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from AP strange news DELTONA, Fla. - A sinkhole opened beneath a road in central Florida on Saturday, swallowing four lanes of pavement and forcing the evacuation of 20 homes.
Volusia County officials had been watching the hole since Monday, when collapsed asphalt was noticed on Howland Boulevard near Deltona High School. Workers were pumping a cement mixture under the damaged road when the hole formed.
"All of the sudden, they started feeling rumblings in the ground," said Robert Rogers, deputy chief of the fire department in Deltona, about 25 miles southwest of Daytona Beach.
The ground opened up, destroying all four lanes. The hole grew to 50 feet deep and at least 150 feet wide.
"It has not stabilized yet, so I'm sure its going to get a lot bigger," Rogers said.
The essential factor of all sinkhole development is the dissolving of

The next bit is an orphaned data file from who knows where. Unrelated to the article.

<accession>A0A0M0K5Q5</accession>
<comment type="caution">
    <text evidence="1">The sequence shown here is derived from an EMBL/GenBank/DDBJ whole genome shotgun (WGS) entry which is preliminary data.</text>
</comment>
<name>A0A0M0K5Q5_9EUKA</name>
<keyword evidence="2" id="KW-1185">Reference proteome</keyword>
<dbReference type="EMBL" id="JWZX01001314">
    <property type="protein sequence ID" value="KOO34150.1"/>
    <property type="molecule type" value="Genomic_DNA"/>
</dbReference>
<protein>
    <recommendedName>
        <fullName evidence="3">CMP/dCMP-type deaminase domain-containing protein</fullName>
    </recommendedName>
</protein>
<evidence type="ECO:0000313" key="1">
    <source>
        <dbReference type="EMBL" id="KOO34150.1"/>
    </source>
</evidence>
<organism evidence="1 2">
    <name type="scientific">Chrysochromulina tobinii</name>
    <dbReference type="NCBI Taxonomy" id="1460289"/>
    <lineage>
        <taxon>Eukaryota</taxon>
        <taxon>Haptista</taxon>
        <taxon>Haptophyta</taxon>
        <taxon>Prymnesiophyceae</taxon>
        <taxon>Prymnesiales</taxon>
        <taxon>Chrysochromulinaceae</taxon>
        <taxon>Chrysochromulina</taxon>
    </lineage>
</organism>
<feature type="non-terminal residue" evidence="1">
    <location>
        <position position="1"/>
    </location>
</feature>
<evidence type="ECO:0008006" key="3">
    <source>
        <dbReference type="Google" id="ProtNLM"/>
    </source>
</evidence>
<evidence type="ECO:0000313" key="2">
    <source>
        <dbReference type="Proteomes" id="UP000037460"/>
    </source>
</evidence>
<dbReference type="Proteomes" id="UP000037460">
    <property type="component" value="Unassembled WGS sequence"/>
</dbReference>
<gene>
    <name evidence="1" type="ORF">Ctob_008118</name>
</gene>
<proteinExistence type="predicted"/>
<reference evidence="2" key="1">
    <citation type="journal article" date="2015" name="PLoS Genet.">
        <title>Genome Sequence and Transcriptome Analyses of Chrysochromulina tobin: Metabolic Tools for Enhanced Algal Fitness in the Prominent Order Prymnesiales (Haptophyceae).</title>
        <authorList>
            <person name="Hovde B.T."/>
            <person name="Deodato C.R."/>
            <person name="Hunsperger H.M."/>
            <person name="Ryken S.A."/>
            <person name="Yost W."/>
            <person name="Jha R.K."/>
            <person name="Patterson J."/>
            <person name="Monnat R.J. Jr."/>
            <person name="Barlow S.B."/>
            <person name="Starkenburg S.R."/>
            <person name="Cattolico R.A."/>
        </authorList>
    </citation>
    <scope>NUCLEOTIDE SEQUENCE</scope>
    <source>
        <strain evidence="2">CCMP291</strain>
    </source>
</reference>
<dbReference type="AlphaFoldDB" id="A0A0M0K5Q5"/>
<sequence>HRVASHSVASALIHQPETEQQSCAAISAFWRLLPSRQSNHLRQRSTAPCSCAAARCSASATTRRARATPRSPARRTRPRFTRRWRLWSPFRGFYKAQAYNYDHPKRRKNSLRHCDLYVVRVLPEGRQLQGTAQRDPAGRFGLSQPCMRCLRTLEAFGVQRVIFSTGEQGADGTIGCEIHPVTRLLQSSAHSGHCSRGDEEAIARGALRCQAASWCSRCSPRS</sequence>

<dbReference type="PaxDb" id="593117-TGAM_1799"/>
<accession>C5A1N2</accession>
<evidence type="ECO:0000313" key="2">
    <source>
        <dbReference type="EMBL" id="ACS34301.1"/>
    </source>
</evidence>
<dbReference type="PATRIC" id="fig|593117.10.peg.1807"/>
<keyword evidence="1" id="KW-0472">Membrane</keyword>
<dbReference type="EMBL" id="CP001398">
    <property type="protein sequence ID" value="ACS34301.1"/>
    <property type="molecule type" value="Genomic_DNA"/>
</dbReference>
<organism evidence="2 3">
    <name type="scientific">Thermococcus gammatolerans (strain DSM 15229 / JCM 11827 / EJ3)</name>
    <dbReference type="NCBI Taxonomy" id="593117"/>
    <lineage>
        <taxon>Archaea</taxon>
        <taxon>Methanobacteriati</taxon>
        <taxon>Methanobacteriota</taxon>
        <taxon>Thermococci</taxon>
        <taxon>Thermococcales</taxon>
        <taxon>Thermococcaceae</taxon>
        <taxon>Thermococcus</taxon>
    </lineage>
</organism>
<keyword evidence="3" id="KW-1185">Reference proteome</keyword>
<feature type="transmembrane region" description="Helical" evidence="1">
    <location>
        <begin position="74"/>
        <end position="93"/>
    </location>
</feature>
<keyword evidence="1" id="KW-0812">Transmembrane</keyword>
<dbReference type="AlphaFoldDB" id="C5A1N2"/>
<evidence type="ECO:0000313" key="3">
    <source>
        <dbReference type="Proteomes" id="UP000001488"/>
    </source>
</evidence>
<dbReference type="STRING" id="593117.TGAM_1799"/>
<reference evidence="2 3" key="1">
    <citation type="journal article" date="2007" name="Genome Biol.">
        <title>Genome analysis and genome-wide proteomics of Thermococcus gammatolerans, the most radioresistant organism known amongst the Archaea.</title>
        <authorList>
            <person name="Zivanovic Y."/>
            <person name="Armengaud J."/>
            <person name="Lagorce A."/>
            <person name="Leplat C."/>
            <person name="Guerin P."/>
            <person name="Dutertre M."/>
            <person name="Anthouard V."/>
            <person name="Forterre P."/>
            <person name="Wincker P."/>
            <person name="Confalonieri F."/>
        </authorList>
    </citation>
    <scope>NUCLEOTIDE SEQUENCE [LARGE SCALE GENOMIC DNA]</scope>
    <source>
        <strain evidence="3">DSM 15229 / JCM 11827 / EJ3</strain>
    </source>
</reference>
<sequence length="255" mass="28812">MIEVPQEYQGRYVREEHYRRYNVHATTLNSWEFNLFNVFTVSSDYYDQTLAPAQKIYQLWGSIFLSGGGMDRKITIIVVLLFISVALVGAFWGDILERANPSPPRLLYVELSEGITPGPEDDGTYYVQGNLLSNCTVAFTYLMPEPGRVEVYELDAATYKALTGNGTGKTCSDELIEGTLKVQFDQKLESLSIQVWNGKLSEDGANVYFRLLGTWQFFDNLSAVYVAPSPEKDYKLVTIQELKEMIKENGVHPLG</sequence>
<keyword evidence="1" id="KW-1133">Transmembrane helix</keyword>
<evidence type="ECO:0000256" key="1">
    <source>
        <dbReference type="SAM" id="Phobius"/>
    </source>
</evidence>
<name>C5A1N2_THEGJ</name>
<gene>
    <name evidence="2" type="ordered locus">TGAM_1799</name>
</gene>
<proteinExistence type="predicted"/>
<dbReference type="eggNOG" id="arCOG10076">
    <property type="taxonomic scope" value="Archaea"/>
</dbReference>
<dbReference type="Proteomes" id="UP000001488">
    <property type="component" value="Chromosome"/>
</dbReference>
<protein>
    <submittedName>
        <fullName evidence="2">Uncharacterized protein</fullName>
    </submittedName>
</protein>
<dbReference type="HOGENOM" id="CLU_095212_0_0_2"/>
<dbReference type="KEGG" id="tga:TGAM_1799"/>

the underlying limestone by slightly acidic water. As rain falls through the
atmosphere, it absorbs carbon dioxide and forms a weak carbonic acid. As
this water moves through the soil zone, it reacts with living and decaying
plant matter and becomes more acidic. The acidic water slowly dissolves
limestone, especially along the fractures and weak layers. This chemical
erosion eventually causes voids or cavities into which overlying sediments
may collapse or subside. The end result of chemical erosion of limestone,
followed by physical collapse or subsidence, is a sinkhole.